Must Use Education In The Service Of God
Bishop Of Leeds Addresses University Catholic Societies
A University. education is a privilege but with it go heavy responsibilities. Those who have been given this privilege are expected to use their talents and their education in the service of God, The Bishop of Leeds, Mgr. IL J. Poskitt, emphasised this point when he addressed the University Catholic Societies' Federation of Great Britain at their meeting last week-end in Sheffield.
The meeting was held in Sheffield by invitation of the Padley Society, the Catholic Society of Sheffield University. Mr. Bernard Carr, president of the Society, welcomed the 70 delegates and visitors from University Societies: Sixteen societies presented reports at the morning session, which was held after the delegates had heard Mass for the deceased members of the Society.
On Sunday, the Bishop of Leeds pontificated at High Mass which was attended by 175 members in Academic dress.
At a luncheon, held in honour of the Bishop of Leeds and Dr. A. Pickard-Cambridge (Vice-Chancellor of Sheffield University), Mr. H. E. Collins, lecturer in Mining at Sheffield University, and chairman of the Society, presided.
The Bishop of Leeds spoke at the lunch. He said we were living in times of crisis, The foundations of our civilisation were being attacked—especially morality. The world did not seem to know which way it was going to turn.
"Even in our own country people are beginning to ask what is going to happen to the world, but when I come here among people like you I feel that we have some hope for the future."
Because their education gave them a certain amount of influence, they could do something to save England and civilisation —everything they held dear.
It was a privilege to have a university education, but with that privilege came also responsibility. God expected them to use their talents and their education in His service. There was something higher than knowledge. It was charity. If they had not charity they were worth nothing. They must further the work of God by maintaining Christian principles.
Dr. Pickard-Cambridge said he did not think there was any society, apart from the Church of England to which he belonged, in which he felt happier than in the-society of Catholics. He owed a great deal of the enrichment of his life to friends of his who were Catholics.
He was conscious of the great value, at the present time, of a body such as the Catholic students of this country were. It was a time when religious and ethical standards were being seriously threatened, and a body of students like the University Catholic Societies' Federation, who lived by definite principles and, to a great ex tent, also lived a disciplined life, were of incalculable value to the community, Mr. Bernard J. Carr, president of the Padley society, thanked the Bishop and Dr.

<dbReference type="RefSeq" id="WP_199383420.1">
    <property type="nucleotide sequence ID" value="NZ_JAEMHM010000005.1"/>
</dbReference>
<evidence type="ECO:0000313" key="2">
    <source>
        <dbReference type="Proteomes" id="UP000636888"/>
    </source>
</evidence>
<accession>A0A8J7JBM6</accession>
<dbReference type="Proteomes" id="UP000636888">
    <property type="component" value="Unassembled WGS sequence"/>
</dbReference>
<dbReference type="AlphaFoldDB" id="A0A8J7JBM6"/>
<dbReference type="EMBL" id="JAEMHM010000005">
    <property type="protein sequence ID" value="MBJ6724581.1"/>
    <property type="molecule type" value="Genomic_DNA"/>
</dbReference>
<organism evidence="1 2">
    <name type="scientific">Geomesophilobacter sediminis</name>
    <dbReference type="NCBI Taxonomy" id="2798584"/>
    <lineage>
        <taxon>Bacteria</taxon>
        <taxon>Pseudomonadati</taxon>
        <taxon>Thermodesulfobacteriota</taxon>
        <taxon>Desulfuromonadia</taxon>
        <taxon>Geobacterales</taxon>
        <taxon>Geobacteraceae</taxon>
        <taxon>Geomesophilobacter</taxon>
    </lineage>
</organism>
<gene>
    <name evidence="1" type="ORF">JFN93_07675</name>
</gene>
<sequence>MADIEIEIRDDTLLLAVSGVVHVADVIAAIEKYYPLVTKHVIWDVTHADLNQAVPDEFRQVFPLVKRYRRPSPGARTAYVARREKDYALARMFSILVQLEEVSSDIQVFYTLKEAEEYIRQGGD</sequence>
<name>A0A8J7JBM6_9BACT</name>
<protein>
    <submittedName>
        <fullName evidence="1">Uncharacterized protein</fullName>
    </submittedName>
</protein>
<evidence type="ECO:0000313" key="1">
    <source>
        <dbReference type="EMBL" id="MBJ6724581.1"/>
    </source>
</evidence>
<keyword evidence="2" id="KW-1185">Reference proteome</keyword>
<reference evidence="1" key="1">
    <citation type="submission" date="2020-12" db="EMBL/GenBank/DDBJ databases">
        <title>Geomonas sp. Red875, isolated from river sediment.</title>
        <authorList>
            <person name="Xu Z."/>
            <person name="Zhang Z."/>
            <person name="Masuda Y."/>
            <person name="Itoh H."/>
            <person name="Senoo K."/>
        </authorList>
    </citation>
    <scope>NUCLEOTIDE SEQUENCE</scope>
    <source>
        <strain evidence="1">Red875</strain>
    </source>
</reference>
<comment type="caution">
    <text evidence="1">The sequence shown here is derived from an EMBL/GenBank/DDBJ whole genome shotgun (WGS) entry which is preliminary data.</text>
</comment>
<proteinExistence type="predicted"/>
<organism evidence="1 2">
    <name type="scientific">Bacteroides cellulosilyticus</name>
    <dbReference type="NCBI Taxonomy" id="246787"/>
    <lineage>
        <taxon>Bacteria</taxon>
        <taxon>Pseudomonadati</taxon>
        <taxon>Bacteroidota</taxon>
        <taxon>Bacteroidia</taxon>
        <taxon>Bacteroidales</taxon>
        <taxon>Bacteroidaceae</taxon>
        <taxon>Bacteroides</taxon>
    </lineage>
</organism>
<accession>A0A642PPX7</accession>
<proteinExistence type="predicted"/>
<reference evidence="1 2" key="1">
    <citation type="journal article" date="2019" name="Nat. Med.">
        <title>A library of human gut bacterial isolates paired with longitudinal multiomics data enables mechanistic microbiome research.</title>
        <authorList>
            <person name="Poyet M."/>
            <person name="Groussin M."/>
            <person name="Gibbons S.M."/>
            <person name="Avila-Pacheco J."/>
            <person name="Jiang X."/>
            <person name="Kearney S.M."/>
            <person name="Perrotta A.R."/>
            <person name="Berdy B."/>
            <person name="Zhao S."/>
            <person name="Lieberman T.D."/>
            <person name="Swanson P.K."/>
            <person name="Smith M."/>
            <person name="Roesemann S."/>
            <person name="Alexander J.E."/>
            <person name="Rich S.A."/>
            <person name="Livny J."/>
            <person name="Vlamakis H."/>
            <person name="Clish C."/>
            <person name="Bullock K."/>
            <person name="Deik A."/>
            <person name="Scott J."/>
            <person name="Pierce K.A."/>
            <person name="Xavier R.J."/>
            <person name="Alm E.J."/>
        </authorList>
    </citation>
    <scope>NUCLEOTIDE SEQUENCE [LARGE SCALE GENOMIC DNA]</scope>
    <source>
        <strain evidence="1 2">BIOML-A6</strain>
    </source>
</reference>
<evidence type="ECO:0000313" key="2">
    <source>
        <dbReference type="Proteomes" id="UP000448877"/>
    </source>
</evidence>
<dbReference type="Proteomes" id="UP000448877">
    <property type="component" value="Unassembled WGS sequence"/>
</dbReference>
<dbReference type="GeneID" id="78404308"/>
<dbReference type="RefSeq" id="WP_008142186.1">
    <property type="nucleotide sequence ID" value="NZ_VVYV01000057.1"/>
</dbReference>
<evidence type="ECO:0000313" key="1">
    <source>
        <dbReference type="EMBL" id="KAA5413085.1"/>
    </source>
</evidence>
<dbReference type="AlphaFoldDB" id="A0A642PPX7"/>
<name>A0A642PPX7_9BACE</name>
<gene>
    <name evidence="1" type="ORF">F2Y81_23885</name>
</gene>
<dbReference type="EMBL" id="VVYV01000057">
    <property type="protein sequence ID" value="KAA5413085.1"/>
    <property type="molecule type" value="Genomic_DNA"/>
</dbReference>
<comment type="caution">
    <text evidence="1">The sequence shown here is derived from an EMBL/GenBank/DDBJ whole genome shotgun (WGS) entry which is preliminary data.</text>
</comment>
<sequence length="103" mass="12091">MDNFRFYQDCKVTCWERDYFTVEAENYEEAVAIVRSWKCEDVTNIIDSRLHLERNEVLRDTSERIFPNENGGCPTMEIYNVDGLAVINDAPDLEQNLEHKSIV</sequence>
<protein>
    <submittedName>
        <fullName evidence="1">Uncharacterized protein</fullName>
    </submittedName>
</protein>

Pickard-Cambridge. They were grateful for the interest Dr. Pickard-Cambridge had shown in the efforts to consolidate Catholic thought and make it a force for the good of the country and for the upkeep of Christianity which is at the present time labouring under many handicaps.
The students were doing their best to stem the tide of Paganism that was coming to this country surely but slowly.
After luncheon the students and guests visited Mount St. Mary's College, Spinkhill, Eckington, where Fr. John Murray, S.J., lectured on A Catholic. Outlook on International Questions.
He said the Catholic attitude to Communism was fairly clear, and as regards Fascism, it was vitiated, front the Catholic point of view, by its absolute claims to the supremacy of the State.
The Catholic attitude should not be political, as such, but was a question of insistence on the Catholic principles of peace, harmony, and justice.
Many people had seen certain affinities between Catholicism and Fascism, and had thought there was a possible danger that Catholics, by the sheer fact of opposing Communism, might be led to go over to the other side. The answer was " No." The inherent evils in the Fascist idealogy or thought had been pointed out clearly, by the Pope.
Justice and Peace
Catholics insisted on the obligation of cooperation between States to secure justice and peace. It was a constant teaching of Catholic theologists and Popes.
As regarded nationalism, there was a real and genuine force behind national feeling. Though nationalism in the strict sense was fairly modern. attachment to one's own folk, land and home was as old as the hills.
Nationalism could be good, but if it meant hatred and distrust of other people it was bad. It was good because it pointed to all the danger of too woolly a kind of internationalism, which talked vaguely of everyone being fellow men without recognising the fundamental differences which did exist—and if those were not recognised attempts at co-operation were useless.